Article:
By now, I was really getting into the spirit of Pentecost. When the Greek Orthodox service was over,  I approached  a monk to ask if there was to be a Latin Service that day.

‘Yes, at five, the priests will have a singing procession.’

Back again at five. I joined the priest’s procession to the chapels.  Gentle singing of the rosary accompanies me as I followed these Catholic priests.

Organ music burst onto this gentle service. I was amazed that this small choir could hold their own against such powerful competition. Cross procession, Holy Sepulchre, Jerusalem

I was amazed in the midst of this to hear  another  male choir !! Robust singing  filled the air adding to the enchantment. Feeling somewhat guilty, but not wanting to miss out on anything,  I yet again was drawn away from a moving experience. A choir of 20 young Armenian altar boys  in black robes were singing with gusto as they proceeded from chapel to chapel.  I joined that procession soaking up the incense, the music, the mystery of worship. In the spaces between sounds, I could still hear the Catholic Priests, the organ,  all blending to create a Holy space.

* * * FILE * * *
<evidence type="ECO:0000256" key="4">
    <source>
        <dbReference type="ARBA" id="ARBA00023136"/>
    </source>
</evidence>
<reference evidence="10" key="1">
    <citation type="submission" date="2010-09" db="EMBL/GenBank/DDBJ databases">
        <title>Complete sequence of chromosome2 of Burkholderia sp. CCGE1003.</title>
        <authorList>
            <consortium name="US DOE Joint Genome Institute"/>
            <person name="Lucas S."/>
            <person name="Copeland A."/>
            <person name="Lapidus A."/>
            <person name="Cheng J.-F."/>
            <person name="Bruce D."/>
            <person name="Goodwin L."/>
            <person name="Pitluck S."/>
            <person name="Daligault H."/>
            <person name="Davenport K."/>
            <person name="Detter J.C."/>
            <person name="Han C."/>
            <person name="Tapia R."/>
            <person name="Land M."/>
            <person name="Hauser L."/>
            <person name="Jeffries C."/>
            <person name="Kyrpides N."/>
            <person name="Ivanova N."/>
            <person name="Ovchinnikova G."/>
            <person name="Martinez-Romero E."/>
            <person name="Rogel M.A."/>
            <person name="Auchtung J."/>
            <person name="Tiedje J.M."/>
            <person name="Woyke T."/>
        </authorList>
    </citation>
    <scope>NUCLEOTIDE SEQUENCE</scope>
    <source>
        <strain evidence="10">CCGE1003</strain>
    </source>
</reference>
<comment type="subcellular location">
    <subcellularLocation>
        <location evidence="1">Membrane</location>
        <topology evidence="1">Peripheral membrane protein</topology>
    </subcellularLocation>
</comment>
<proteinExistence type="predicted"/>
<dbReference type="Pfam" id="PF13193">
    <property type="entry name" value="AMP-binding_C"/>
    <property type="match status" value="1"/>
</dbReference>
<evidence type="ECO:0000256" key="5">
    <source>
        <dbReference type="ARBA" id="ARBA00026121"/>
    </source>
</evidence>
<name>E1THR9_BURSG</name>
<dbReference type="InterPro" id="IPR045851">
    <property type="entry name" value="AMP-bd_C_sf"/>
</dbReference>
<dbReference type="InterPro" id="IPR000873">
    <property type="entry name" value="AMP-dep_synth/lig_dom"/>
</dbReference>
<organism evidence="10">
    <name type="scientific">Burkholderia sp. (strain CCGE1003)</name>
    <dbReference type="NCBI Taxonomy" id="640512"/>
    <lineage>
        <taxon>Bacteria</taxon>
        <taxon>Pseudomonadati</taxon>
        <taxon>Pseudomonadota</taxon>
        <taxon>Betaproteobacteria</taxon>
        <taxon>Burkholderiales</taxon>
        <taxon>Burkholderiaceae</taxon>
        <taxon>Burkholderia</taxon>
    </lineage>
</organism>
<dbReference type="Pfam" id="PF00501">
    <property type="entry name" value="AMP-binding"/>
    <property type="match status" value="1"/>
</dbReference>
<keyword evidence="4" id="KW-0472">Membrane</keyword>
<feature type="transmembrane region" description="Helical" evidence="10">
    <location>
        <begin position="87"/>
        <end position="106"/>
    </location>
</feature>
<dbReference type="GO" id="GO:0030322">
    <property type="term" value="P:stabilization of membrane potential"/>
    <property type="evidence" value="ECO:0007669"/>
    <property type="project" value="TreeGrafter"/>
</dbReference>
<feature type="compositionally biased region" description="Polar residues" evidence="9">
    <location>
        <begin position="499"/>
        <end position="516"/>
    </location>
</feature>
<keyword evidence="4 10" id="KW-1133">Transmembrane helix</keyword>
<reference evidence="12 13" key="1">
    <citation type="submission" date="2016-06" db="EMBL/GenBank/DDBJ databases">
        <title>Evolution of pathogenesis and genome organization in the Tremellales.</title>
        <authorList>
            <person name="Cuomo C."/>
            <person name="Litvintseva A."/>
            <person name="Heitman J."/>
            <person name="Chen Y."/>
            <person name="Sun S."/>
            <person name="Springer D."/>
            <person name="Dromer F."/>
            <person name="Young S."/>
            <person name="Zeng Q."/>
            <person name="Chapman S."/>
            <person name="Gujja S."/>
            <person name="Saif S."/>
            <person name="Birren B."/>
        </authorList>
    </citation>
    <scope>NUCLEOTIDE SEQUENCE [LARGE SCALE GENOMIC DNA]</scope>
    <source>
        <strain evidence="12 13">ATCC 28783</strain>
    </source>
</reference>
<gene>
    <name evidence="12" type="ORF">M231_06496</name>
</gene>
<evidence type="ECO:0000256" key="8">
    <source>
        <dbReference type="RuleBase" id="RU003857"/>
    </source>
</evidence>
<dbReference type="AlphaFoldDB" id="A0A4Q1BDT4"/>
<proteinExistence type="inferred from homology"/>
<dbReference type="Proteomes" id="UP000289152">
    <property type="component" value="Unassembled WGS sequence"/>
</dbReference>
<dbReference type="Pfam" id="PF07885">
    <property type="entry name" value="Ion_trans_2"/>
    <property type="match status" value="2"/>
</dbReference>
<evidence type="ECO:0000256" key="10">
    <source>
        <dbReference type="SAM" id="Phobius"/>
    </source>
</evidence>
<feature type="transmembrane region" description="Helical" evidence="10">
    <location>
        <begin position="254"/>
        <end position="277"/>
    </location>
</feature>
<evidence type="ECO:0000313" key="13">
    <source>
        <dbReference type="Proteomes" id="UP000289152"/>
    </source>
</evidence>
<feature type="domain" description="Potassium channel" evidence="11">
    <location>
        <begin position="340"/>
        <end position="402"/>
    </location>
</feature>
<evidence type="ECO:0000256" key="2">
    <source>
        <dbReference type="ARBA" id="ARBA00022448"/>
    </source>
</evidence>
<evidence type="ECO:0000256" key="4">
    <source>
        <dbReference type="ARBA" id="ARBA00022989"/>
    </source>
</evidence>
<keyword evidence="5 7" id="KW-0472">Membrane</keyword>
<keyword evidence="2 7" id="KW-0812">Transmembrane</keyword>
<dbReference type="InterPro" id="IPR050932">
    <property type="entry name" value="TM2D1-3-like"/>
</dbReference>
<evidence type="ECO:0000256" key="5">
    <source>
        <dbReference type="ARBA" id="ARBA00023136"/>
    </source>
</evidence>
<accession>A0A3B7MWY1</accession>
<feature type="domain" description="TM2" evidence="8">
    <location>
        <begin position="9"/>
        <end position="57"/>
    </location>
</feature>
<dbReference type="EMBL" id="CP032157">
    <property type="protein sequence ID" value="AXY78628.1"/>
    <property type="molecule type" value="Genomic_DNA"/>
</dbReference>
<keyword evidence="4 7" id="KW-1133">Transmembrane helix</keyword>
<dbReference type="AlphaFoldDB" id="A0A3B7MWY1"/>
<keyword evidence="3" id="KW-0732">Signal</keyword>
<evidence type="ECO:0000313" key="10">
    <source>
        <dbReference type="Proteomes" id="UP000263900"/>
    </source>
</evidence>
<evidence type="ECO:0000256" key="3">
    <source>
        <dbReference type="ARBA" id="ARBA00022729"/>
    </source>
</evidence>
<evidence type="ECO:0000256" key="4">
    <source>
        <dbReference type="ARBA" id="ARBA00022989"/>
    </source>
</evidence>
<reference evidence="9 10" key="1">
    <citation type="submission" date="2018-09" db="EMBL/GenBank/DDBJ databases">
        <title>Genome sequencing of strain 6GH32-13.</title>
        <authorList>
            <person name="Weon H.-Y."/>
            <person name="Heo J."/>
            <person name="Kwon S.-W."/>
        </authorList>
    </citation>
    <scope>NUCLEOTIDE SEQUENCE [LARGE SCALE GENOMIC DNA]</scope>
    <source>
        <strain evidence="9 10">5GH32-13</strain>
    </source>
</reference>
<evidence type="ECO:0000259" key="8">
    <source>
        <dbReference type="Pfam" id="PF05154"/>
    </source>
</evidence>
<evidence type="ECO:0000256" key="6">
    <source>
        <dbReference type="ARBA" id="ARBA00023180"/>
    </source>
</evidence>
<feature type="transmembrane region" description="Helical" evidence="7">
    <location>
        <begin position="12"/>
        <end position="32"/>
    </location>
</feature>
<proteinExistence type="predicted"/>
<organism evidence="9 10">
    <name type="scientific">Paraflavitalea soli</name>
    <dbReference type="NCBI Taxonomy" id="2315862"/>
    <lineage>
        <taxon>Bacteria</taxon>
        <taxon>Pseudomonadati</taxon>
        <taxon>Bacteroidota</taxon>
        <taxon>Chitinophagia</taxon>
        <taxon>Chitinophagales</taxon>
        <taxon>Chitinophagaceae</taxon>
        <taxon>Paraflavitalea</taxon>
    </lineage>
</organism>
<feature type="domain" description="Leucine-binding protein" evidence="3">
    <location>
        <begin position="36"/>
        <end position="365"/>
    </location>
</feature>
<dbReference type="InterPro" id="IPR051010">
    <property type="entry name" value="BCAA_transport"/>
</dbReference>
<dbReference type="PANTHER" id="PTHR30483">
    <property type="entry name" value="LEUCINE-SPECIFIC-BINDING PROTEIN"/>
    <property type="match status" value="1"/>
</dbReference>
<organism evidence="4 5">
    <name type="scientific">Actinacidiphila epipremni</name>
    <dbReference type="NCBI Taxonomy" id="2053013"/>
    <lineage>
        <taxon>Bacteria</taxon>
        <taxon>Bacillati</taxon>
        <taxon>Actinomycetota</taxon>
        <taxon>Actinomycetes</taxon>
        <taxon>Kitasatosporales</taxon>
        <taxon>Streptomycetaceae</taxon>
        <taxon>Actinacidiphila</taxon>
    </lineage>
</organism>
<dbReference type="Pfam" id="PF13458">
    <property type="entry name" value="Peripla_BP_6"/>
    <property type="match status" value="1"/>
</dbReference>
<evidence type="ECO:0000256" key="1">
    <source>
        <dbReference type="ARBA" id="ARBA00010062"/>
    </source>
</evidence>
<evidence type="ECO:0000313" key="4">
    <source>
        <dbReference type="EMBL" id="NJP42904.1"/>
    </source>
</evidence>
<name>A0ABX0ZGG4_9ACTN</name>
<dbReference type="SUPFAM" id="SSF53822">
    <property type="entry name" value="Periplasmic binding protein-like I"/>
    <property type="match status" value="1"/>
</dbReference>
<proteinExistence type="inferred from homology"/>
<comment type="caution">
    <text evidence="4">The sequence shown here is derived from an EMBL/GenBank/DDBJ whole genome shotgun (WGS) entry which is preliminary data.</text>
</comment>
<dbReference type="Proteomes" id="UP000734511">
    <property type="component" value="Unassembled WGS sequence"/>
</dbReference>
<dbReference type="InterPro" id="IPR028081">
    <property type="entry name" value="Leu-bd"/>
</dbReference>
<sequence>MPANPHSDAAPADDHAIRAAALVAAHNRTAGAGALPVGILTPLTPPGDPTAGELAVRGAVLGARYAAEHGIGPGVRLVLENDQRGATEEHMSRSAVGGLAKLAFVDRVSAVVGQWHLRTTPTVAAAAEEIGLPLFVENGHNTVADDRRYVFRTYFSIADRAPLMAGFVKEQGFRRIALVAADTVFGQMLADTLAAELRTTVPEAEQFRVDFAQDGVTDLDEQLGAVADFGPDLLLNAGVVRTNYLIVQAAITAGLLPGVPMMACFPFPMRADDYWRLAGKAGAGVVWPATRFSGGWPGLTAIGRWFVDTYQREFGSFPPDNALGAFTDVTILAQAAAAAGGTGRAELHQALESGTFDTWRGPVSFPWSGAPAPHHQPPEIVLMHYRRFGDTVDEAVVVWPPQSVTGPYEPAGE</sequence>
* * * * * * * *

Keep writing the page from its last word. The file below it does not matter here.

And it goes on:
I was filled with the joy and mystery of the celebration of Christianity in so many forms. Each service bestowed upon its followers a blend of theology and traditions  developing from the same origins. Here in Jerusalem, we work toward creating harmony among the different faiths, like many branches grafted onto one tree, celebrating the differences we all contribute. The promise of Pentecost!
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3 Responses to Pentecost Sunday in Jerusalem

  1. James Dwyer says:

    Wow Pat….such a beautiful experience. I’m so happy for you. In such a troubled area you can find a place of such peace ans beauty. Maybe there’s hope for us all yet. Say a pray for us all.Cherish where you are as God cherishes us all.Maybe one day we will all come together as one inside of the holy lands as well as out, as Pentecost was meant to inspire us to do. God bless you Pat and keep you safe.

  2. Eileen Kavanagh says:

    Pat your Pentecost experience gives me hope that some day everyone will realize that we are all guided by the same light. We are just following different paths to get there and no path is the best path. They’re all good, just different.

  3. Your description of Pentecost in Jerusalem portrays the mystery of the “tongues” and the Spirit’s presence in the contemporary setting of a city in turmoil. I am following your blog along with a couple of other members of the EAPPI team because I am deeply concerned about finding a way for peace in Palestine/Israel. I pray that the leaders of both sides could experience the presence of God in worship as you have in the Pentecost encounter. But I wonder how this experience can be translated into political action. Thanks for your reflections and stories.